Swinsburg relates that: "The changing strategic environment in Australia's near and immediate neighborhood, as well as those areas where Australia's economic interest lie continues to evolve. Any strategic plan must therefore be flexible and accept change." (2001) Swinsburg additionally states: "The SPS needs to develop a process of strategy formation that accommodates both deliberate and emergent strategies. A strategy for the protection of Australia is well developed in the defense of Australian concept." (2001) Swinsburg states: "...few if any, strategies can be purely deliberate, and few can be purely emergent. One suggests no learning and the other suggests no control. All real world strategies need to mix these in some way to attempt to control, without stopping the learning process. Effective strategies need to mix both the intended and emergent strategies to have any real expectation of having them realized. " (2001)


The work entitled: "A Military Perspective on Civil-Military Cooperation in the War Against Terror" presented by General Peter Cosgrove" in an Address to the Fulbright Symposium July 5, 2004 relates: "Since the end of the Cold War we have faced a new security paradigm that includes many non-state players. Our environment is now characterized by a complicated web of interconnected threats and vulnerabilities including traditional state-on-state tensions, and also including amorphous groups of rogue states, terrorist organizations and trans-national criminals." (Cosgrove, 2005) Cosgrove states additionally that: "If necessary, military forces have a clear role to play at what I call the hard end of the spectrum of response. Military Forces quite rightly provide capability to kill and destroy an enemy on behalf of our nation if required. That is part of our professional job. However that part itself should be the option of last recourse for our forces." (2005)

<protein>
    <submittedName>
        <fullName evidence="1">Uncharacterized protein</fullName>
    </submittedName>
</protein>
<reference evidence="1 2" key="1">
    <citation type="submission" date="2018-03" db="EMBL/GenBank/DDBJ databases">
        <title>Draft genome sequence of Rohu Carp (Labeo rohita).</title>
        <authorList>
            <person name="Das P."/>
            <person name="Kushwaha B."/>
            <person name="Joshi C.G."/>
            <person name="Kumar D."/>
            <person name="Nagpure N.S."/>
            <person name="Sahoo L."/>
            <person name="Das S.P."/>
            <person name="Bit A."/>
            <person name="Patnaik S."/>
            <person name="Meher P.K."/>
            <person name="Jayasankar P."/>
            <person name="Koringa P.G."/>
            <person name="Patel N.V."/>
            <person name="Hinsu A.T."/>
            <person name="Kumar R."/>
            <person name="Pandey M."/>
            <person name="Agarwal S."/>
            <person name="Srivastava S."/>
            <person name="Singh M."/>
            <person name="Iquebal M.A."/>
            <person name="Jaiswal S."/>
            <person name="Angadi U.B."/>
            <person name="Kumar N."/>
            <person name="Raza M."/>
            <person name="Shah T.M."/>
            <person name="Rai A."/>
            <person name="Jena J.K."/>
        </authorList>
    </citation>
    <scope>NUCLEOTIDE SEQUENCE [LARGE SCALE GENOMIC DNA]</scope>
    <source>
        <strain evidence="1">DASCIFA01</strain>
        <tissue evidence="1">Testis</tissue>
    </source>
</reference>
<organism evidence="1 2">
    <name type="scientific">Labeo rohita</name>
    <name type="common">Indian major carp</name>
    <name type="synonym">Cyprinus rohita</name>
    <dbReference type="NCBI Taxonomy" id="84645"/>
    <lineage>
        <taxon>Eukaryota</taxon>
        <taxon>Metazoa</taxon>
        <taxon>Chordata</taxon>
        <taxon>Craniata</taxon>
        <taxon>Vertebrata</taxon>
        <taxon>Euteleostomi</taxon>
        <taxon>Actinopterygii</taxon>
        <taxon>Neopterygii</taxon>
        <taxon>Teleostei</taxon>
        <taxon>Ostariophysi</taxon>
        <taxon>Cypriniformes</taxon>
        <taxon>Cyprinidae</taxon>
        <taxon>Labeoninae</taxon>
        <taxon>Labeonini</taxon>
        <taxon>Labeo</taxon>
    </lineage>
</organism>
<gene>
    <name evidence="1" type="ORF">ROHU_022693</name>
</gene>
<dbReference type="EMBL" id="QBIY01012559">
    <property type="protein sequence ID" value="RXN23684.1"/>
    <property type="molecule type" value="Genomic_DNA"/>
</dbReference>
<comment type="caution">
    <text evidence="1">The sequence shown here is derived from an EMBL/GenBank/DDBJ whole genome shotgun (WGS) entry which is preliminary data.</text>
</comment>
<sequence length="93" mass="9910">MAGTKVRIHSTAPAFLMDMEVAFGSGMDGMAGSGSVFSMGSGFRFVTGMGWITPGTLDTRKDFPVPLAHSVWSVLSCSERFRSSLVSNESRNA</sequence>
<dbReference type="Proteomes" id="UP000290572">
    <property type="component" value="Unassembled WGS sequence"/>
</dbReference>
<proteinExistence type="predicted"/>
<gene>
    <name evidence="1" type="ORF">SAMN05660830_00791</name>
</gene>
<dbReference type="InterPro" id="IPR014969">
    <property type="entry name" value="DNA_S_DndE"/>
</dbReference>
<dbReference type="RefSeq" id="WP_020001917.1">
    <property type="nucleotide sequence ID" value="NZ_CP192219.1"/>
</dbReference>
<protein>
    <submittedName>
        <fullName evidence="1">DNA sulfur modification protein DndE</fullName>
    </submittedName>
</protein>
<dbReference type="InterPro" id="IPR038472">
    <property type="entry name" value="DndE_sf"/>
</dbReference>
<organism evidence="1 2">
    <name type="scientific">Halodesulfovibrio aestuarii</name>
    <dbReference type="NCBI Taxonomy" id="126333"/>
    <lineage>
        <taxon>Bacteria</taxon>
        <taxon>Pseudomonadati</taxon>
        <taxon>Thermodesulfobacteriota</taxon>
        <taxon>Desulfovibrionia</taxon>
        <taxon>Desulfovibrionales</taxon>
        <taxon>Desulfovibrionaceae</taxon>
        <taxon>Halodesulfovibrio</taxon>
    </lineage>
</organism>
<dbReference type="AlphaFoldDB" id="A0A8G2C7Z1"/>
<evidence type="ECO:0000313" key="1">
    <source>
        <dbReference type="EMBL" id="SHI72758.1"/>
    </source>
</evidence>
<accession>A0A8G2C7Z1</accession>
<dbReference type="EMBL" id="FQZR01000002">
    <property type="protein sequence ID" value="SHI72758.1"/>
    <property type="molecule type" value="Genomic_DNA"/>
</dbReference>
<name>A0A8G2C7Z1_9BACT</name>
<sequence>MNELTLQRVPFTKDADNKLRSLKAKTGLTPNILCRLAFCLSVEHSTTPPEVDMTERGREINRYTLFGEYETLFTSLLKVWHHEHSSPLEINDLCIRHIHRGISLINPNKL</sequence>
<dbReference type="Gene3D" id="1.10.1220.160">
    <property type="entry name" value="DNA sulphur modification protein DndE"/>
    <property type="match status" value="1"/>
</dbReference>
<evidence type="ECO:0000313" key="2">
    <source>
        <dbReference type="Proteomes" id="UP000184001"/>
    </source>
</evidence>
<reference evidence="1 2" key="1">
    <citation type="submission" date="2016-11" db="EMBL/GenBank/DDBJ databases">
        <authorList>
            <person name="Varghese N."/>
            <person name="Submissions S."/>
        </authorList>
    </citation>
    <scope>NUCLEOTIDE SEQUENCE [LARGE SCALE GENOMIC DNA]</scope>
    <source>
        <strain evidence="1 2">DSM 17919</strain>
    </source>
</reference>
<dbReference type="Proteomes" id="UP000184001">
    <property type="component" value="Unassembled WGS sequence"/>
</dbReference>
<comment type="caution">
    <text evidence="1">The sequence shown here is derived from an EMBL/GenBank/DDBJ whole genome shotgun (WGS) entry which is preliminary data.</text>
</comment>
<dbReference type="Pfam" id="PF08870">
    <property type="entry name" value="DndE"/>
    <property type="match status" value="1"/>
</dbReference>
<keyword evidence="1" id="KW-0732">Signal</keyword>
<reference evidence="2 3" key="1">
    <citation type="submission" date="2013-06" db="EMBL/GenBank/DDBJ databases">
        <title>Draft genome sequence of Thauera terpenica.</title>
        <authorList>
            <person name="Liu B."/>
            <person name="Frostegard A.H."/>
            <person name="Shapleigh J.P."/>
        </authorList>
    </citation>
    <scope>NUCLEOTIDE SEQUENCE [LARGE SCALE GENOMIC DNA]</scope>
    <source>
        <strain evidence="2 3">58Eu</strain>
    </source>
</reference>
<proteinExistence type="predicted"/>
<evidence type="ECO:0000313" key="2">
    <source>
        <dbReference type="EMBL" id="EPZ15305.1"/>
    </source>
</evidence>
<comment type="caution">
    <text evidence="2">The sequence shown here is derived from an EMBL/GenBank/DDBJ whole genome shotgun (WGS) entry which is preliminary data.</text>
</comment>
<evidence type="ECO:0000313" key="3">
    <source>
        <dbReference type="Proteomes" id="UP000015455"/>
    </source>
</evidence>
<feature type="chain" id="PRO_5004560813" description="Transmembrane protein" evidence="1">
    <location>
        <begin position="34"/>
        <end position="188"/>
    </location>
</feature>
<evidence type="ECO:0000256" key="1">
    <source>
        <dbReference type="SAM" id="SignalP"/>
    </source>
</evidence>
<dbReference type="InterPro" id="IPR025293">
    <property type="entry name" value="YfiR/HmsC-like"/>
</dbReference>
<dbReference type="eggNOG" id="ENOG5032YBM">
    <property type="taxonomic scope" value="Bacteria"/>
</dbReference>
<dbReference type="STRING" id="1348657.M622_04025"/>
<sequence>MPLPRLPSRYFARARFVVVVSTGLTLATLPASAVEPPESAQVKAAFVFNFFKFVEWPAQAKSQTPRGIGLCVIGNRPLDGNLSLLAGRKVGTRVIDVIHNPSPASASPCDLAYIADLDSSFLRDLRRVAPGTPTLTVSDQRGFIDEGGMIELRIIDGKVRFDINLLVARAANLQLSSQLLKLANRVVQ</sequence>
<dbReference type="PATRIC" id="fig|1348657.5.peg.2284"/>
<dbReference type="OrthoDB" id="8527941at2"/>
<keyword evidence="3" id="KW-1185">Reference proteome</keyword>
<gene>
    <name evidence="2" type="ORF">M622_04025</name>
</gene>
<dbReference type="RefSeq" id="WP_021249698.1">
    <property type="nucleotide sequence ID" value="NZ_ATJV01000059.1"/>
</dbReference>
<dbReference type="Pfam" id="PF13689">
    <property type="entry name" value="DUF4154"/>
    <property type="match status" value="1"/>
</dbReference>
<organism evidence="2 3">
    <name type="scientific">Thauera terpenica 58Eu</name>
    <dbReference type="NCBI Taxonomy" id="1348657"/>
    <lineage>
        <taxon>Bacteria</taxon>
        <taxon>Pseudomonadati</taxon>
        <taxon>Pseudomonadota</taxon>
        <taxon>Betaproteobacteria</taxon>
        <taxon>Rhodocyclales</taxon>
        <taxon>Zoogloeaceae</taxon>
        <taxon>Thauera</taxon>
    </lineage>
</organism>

Cosgrove states that while the Australian… [END OF PREVIEW] . . . READ MORE

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APA Style

Australian Defense Force and Whole of Government Operations.  (2007, December 8).  Retrieved August 1, 2021, from

MLA Format

"Australian Defense Force and Whole of Government Operations."  8 December 2007.  Web.  1 August 2021. <>.

Chicago Style

"Australian Defense Force and Whole of Government Operations."  December 8, 2007.  Accessed August 1, 2021.